Friday, March 6, 2009


Keegan had a very long day today. He slept pretty well overnight - just the usual diaper changes, vital checks, and venting his g-tube to ease his discomfort. He seems to be quite fond of the super-soft mattress in his crib here. We woke him up early because he was supposed to be taken down to the cardiac floor for a sedated echo around 9:30am. We didn't want him waking up at 8:30am just to be sedated an hour later. That was to no avail because as is the want of every hospital everywhere, we didn't get down to the echo lab until almost 10:30am. To answer your question, yes, he did have an echo Monday before leaving Dallas, but they wanted another one with their own people and machines as a baseline. No big deal. Keegan's heart function still looks good, and they still didn't see any evidence of his infection reaching his heart. He fell asleep with the sedation medication right away, and he slept right through the echo. Here, they allow the kids to sleep off the meds in their own time, whereas at home we have to wake him up as soon as the echo is over. He wasn't as much of a "mean drunk" when he woke up because of it. However, he scared the daylights out of us when his oxygen saturations plummeted after the echo was over. We tried an oxygen mask to no avail and ultimately had to put nasal cannula back on him at a pretty good rate to get his sats up. SCARY! That's the first time he'd needed oxygen since he was a month old. Seems he was just in a really deep sleep though, and he was absolutely fine when he woke up. And much happier than other times coming out of sedation.

Then, we went to have the gastric emptying scan we couldn't get in Dallas. To no one's suprise, the test showed that Keegan does not empty food out of his stomach at a normal rate. However, the medication we started him on a few weeks ago to help with the vomiting has also helped speed up his tummy's processing because it wasn't nearly as long as when he did the upper GI series the other week. The test was very helpful because it shows us that the vomiting medication is worth keeping but that we still have motility issues to work out.

We had a visit from hematology. The daily GCSF treatments finally worked their magic today to bring his white blood cell count and ANC up, so he'll get a break from the daily shots until Sunday. Interestingly enough, the hematologist here said that recent studies and even several cases here at this hospital have shown that Keegan's immunosuppressant, Prograf, actually CAUSES neutropenia (low numbers of baby white blood cells) in some patients. That was a true "duh!!!" moment today. She said that if we can ever switch Keegan off Prograf, his neutropenia should improve. However, the only other drugs available for Keegan haven't been researched enough to have them be his only immunosuppression. Maybe in a few years that research will come along, and his blood issues will be a thing of the past. This hematologist also thinks Keegan's anemia is due to his intestinal problems - solve that, and he may not need as many transfusions. We've thought that for a long time, just a little easier said than done.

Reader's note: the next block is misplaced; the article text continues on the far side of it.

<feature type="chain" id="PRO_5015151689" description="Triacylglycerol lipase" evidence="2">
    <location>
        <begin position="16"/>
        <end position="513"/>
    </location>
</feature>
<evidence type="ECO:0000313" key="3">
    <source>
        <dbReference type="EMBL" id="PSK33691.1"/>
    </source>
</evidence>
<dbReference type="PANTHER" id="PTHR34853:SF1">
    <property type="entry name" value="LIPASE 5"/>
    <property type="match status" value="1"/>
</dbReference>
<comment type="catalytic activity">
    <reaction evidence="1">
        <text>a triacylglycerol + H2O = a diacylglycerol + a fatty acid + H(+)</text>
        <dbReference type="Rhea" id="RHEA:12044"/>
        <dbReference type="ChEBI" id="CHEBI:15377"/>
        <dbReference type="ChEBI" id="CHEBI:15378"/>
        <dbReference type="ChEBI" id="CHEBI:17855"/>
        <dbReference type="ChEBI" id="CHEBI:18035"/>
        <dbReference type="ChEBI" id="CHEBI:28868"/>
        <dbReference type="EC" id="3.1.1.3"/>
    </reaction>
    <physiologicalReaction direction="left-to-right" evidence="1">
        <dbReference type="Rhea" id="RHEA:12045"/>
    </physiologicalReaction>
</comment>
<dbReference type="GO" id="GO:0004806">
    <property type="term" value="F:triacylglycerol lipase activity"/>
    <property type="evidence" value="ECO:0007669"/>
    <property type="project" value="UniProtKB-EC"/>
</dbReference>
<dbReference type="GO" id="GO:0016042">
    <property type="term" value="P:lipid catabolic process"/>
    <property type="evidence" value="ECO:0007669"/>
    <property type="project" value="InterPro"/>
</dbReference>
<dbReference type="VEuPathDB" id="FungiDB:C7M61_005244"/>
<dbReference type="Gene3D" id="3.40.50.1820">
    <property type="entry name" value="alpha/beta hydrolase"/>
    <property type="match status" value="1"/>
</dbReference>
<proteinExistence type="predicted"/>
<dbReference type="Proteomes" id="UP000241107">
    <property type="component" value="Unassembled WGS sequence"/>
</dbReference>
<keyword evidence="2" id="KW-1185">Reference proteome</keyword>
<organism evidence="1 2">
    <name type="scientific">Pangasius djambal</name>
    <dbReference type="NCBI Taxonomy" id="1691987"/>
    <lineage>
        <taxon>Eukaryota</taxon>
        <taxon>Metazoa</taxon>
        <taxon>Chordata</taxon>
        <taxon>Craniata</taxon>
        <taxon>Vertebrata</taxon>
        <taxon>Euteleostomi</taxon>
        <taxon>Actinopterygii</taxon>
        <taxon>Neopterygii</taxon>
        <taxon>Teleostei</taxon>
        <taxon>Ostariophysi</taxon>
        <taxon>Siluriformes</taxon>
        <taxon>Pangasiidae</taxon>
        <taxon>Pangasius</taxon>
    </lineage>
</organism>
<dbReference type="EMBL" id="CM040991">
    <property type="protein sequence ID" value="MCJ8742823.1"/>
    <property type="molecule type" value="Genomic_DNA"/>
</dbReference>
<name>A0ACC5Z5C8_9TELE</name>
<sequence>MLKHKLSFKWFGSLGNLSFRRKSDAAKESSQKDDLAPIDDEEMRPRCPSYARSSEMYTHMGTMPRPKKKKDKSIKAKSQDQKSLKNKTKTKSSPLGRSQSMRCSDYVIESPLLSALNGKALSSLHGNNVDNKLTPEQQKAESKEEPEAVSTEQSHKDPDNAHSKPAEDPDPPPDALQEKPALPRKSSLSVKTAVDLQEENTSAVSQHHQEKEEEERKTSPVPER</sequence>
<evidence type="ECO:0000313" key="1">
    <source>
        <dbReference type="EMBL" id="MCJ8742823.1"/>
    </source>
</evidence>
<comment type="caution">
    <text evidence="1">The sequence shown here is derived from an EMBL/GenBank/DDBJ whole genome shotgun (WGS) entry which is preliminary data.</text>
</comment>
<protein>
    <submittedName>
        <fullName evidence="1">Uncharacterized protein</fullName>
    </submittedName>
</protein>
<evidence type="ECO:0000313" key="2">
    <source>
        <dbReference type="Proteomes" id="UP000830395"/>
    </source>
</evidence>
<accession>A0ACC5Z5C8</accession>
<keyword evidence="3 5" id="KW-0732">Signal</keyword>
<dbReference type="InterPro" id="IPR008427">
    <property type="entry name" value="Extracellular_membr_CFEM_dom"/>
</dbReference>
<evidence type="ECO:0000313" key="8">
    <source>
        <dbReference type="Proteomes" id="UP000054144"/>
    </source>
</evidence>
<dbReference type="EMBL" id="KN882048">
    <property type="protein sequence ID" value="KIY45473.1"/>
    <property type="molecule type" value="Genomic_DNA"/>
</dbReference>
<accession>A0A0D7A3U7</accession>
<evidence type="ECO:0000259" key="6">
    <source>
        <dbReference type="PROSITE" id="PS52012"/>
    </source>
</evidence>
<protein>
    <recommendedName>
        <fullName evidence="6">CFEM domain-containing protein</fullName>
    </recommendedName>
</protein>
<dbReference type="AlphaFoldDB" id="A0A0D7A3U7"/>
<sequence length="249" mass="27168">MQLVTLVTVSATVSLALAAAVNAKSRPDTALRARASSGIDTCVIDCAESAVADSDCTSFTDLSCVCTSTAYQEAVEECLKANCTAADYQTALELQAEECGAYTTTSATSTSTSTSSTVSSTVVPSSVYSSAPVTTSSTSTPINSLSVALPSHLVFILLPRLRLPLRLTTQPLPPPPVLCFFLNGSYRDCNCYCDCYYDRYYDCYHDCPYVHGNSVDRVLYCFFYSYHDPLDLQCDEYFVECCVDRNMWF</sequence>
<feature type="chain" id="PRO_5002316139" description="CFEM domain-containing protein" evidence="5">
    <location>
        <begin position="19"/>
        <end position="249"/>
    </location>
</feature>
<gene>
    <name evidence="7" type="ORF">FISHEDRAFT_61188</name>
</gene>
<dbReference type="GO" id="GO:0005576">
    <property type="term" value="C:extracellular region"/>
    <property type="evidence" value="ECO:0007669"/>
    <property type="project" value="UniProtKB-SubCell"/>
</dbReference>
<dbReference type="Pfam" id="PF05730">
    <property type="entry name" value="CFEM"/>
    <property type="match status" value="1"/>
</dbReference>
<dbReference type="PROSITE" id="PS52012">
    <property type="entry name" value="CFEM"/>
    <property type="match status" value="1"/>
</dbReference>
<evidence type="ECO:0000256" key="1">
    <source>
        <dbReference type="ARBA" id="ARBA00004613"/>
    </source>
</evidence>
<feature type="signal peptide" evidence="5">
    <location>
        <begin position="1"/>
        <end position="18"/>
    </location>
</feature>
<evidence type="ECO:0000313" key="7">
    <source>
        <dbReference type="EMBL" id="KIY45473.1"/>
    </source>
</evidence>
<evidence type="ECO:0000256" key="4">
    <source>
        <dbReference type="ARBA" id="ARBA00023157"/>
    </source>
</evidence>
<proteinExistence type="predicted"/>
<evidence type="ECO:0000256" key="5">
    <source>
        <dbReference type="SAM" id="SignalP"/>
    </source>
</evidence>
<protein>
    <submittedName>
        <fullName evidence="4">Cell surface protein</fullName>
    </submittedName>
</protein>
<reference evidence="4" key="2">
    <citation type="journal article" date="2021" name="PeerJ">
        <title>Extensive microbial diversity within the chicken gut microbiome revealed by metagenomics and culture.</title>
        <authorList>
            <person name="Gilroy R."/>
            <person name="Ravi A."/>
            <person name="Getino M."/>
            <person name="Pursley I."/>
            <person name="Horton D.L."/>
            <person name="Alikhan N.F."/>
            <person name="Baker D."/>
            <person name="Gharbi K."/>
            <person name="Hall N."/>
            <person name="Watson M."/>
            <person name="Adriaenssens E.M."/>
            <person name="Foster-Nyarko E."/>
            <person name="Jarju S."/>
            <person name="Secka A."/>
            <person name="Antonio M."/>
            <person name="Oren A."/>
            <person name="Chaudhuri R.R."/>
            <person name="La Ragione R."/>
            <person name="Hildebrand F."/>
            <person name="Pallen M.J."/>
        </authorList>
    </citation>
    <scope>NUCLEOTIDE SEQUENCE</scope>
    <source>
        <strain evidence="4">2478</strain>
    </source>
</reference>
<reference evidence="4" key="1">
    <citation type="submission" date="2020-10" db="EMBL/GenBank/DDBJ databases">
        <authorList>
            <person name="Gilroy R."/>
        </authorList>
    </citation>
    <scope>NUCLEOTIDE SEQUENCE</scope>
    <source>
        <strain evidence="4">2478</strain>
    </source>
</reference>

Keegan's transplant cardiologist here wants Keegan to be on either the cardiac floor or the transplant floor, rather than the GI floor where we are now. So, another room change is probably going to happen over the weekend. They have assured us that things are different here and that this is actually a good thing. It means the GI doc we came here to see can actually follow us every day instead of the continuous cycle of GI docs here, and his transplant cardiologist is also VERY hands-on in treating non-cardiac problems in transplant patients. That just makes my heart jump for joy! She and our GI doc here have even worked together before to treat a little girl with very, very similar issues to Keegan. Ironically, that little girl was the last patient our transplant surgeon back at home, Dr. G, transplanted before she left Boston years ago! Small world, huh?

Our plan for the weekend is to start Keegan on a new formula that is often given to kids with short bowel syndrome, called elecare. No one is expecting miracles, but it is worth trying. We've agreed to let them feed him over night at least one night, just so they can see what happens. Next week will be equally as busy, and since this post is already extremely long, I'll explain more of "the plan" tomorrow. In the meantime, check out the pictures and video we posted of Keegan's trip to Boston! Have a great weekend, and we'll update again tomorrow. THANK YOU, THANK YOU for your prayers ... I can just feel them working!